NASA Openscapes: efforts to support end users in the journey to the cloud

By Amy Steiker, Alexis Hunzinger, Luis Lopez, Catalina Oaida Taglialatela, Aaron Friesz and the NASA Openscapes Mentors | December 12, 2022

We are a mentor community across NASA Earth science data centers (Distributed Active Archive Centers - DAACs). We are co-creating and teaching common tutorials to support researchers as they migrate analytical workflows to the Cloud.

We presented at several workshops and events this fall, including a 25-minute talk at NASA EOSDIS Systems Engineering Technical Interchange Meeting (SE TIM) that we reused at NASA’s Open Source Science Data Repositories (OSSDR) Workshop. These presentations shared perspectives from the NASA Openscapes DAAC mentors that we have developed through collaborating across DAACs, developing teaching resources, teaching, and listening to feedback from learners, which we iterate from after each time.

The purpose of these talks was to share and learn from each other, grow and improve DAAC support of cloud-archived science and applications users, while following open source, open science best practices. We will be presenting these ideas further at the AGU Fall Meeting in December 2022. This post shares brief highlights from these talks.



DAAC Internal Training - Knowledge From Within

Throughout 2022 the GES DISC DAAC led internal trainings with our DAAC colleagues to give DAAC staff hands-on experience in the cloud. These kinds of internal trainings are being shared and leveraged by other DAACs, who will be exploring this same exact model and leveraging these materials in the future. The goals were to “walk a mile in the user’s shoes”:

  • Teach cloud basics and definitions

  • Interact with one cloud data access method: direct S3 access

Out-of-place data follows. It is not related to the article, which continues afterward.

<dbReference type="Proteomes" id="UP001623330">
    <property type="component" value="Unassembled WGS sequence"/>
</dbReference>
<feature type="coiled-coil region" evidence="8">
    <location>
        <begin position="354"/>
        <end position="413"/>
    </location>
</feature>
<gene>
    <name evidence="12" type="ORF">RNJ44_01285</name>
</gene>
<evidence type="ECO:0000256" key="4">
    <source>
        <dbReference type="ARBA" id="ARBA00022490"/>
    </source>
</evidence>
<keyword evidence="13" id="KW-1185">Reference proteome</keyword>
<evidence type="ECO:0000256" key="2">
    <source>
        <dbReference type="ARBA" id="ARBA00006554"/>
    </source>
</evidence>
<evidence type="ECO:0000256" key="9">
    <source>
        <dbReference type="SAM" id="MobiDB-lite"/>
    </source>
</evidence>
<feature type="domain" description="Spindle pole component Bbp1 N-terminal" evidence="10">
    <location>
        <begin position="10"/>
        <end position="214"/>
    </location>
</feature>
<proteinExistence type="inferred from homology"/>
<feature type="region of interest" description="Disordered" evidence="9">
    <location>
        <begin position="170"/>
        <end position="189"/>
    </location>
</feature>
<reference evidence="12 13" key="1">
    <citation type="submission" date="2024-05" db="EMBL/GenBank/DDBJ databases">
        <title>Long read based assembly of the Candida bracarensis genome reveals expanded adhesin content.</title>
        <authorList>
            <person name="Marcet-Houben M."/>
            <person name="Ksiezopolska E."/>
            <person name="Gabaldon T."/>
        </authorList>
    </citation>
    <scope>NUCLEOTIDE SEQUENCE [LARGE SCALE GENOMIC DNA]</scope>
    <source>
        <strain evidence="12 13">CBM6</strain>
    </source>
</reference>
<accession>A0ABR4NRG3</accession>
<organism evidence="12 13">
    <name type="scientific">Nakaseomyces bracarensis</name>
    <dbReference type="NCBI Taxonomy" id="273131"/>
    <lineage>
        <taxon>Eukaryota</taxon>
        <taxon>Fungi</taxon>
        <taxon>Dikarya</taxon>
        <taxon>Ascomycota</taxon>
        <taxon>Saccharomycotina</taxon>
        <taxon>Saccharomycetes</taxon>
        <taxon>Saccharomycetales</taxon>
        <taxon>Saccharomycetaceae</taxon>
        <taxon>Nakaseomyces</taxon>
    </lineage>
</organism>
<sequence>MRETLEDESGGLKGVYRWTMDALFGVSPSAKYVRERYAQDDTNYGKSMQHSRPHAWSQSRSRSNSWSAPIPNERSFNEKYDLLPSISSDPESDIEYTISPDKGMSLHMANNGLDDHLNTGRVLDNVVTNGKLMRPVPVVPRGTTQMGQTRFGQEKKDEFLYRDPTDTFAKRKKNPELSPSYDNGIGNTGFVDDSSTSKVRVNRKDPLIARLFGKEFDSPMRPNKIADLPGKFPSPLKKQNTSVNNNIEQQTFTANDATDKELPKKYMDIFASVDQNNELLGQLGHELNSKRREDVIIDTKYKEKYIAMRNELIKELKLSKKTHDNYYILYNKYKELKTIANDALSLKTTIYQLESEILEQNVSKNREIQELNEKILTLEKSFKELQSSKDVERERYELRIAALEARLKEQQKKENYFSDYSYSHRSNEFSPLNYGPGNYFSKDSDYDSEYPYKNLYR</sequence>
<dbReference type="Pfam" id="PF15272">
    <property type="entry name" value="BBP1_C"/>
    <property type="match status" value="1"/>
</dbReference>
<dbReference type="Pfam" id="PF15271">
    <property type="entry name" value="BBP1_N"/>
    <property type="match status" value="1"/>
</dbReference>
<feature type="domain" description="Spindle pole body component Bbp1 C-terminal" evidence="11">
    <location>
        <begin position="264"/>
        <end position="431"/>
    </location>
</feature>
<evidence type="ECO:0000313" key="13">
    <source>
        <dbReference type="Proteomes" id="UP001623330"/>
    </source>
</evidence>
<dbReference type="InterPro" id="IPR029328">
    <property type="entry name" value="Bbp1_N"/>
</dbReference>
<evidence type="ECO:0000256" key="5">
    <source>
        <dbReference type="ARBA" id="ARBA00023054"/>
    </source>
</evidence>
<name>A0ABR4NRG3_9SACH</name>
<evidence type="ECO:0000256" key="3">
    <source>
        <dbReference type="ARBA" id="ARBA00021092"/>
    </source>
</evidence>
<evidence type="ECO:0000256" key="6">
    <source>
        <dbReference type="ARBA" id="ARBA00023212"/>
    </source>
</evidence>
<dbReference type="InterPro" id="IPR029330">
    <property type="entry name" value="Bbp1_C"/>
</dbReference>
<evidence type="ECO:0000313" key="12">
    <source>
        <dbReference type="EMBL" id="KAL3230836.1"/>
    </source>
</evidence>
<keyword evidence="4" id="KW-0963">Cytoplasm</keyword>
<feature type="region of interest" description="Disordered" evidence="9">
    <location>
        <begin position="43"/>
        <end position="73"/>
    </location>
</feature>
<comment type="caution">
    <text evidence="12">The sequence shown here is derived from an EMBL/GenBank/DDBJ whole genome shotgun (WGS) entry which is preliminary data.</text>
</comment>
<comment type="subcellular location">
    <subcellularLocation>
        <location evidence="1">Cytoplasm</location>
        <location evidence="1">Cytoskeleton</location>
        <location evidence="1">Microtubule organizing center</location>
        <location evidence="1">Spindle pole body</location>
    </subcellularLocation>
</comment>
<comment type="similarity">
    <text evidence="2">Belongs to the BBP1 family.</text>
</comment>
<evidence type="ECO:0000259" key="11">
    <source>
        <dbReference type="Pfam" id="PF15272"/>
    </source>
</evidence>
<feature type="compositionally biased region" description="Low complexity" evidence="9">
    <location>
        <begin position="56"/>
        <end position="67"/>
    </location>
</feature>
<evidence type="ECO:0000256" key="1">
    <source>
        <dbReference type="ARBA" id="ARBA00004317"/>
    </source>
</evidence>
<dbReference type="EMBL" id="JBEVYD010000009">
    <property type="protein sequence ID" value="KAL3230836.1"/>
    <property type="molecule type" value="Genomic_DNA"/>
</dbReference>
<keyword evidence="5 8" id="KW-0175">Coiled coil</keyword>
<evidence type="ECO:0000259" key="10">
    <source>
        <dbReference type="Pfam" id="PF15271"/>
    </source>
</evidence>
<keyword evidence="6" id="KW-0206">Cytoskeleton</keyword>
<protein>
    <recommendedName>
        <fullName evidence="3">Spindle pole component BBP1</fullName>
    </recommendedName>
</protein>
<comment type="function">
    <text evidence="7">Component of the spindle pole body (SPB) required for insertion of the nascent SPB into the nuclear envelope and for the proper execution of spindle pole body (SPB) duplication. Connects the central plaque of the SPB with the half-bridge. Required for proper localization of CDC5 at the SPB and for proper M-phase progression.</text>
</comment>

• Grant access to cloud workspace

How did we do it? Step 1 was “Educate” - we presented and showcased cloud user resources at weekly meetings ahead of workshops, inviting people to join our workshop to learn hands-on. Step 2 was “Prepare” - we split participants by skill and experience level with Python and cloud computing. Step 3 was “Interact” - we taught with bite-sized lessons using Jupyter Notebooks, and encouraged folks to follow hands-on through our teaching style of live-coding and type-along during this interactive workshop.

How did it go? We taught 33 colleagues this way. In terms of skill and comfort level in advance, there were 12 Beginners, 14 Intermediate, and 7 Advanced. Positive feedback included: “More simple & straightforward than I thought”; Breaking up code pieces helped; Pre-filled notebooks useful to refer to; Easy to follow; GitHub clone was easy!; Breakout rooms for troubleshooting. Challenges included: Window/tab management; Too much material; Live-coding typing was too fast; Continue to define jargon/terminology throughout the workshop. We also asked about prerequisite knowledge colleagues would have benefited from, and they listed familiarity with Earthdata tools; Basic Python; Basic cloud (AWS) understanding & terminology; Account set up for cloud access.

diagram titled What did we learn? with four blue squares in a 2 x 2 layout. Text in the blue squares is written out in the blog post text below.
What did we learn from internal training: four key elements.

Overall, we had four main lessons learned:

  • Learning curve is steep! No one left an expert and we continue to help staff who are experimenting in the cloud
  • Provide resources that are easy to revisit! Website, slides, instructions, recordings are all useful for staff who spend more time with the material
  • Continued support and education are critical - Necessary to host refresher workshops to exercise the knowledge and introduce new tools and methods
  • Lay a foundation with cloud basics and terminologies - Introduce terms and concepts early, perhaps in a separate meeting or clinic, and continue defining them throughout the workshop

End-user Training Events